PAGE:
Psychological well-being of Australian hospital clinical staff during the COVID-19 pandemic
journal contributionposted on 17.01.2021, 23:47 authored by Sara Holton, Karen Wynter, Melody TruemanMelody Trueman, Suellen Bruce, Susan Sweeney, Shane Crowe, Adrian Dabscheck, Paul Eleftheriou, Sarah Booth, Danielle Hitch, Catherine M Said, Kimberley J Haines, Bodil Rasmussen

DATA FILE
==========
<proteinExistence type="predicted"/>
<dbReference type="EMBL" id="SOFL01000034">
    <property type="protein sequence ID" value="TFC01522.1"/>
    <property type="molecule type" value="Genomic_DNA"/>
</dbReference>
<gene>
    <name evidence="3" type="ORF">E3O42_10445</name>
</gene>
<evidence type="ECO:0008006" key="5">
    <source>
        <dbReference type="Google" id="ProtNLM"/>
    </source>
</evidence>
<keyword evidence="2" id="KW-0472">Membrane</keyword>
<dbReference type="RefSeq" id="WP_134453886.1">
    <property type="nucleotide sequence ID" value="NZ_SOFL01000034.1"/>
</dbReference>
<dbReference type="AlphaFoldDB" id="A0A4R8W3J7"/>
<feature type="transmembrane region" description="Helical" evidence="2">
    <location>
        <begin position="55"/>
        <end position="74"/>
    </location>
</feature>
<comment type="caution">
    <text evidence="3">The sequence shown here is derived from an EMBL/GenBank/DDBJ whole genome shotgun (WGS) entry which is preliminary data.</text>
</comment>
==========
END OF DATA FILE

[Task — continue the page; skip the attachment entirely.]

ObjectiveThis study assessed the psychological well-being of Australian hospital clinical staff during the COVID-19 pandemic.MethodsAn anonymous online cross-sectional survey was conducted in a large metropolitan tertiary health service located in Melbourne, Australia. The survey was completed by nurses, midwives, doctors and allied health (AH) staff between 15 May and 10 June 2020. The Depression, Anxiety and Stress Scale - 21 items (DASS-21) assessed the psychological well-being of respondents in the previous week.ResultsIn all, 668 people responded to the survey (nurses/midwives, n=391; doctors, n=138; AH staff, n=139). Of these, 108 (16.2%) had direct contact with people with a COVID-19 diagnosis. Approximately one-quarter of respondents reported symptoms of psychological distress. Between 11% (AH staff) and 29% (nurses/midwives) had anxiety scores in the mild to extremely severe ranges. Nurses and midwives had significantly higher anxiety scores than doctors (P<0.001) and AH staff (P<0.001). Direct contact with people with a COVID-19 diagnosis (P<0.001) and being a nurse or midwife (P<0.001) were associated with higher anxiety scores. Higher ratings of the health service's pandemic response and staff support strategies were protective against depression (P<0.001), anxiety (P<0.05) and stress (P<0.001).ConclusionsThe COVID-19 pandemic had a significant effect on the psychological well-being of hospital clinical staff, particularly nurses and midwives. Staff would benefit from (additional) targeted supportive interventions during the current and future outbreaks of infectious diseases.What is known about the topic?The outbreak of COVID-19 is having, and will have, a considerable effect on health services. No Australian data about the effect of COVID-19 on the psychological well-being of hospital clinical staff are available.What does this paper add?Australia healthcare providers have experienced considerable emotional distress during the COVID-19 pandemic, particularly nurses and midwives and clinical staff who have had direct contact with people with a COVID-19 diagnosis. In this study, nurses and midwives had significantly higher levels of anxiety, depression and stress during the pandemic than general Australian adult population norms, and significantly more severe anxiety symptoms than medical and AH staff. Despite a lower number of COVID-19 cases and a lower death rate than in other countries, the proportion of Australian hospital clinical staff experiencing distress is similar to that found in other countries.What are the implications for practitioners?Targeted well-being interventions are required to support hospital clinical staff during the current and future outbreaks of infectious diseases and other 'crises' or adverse events.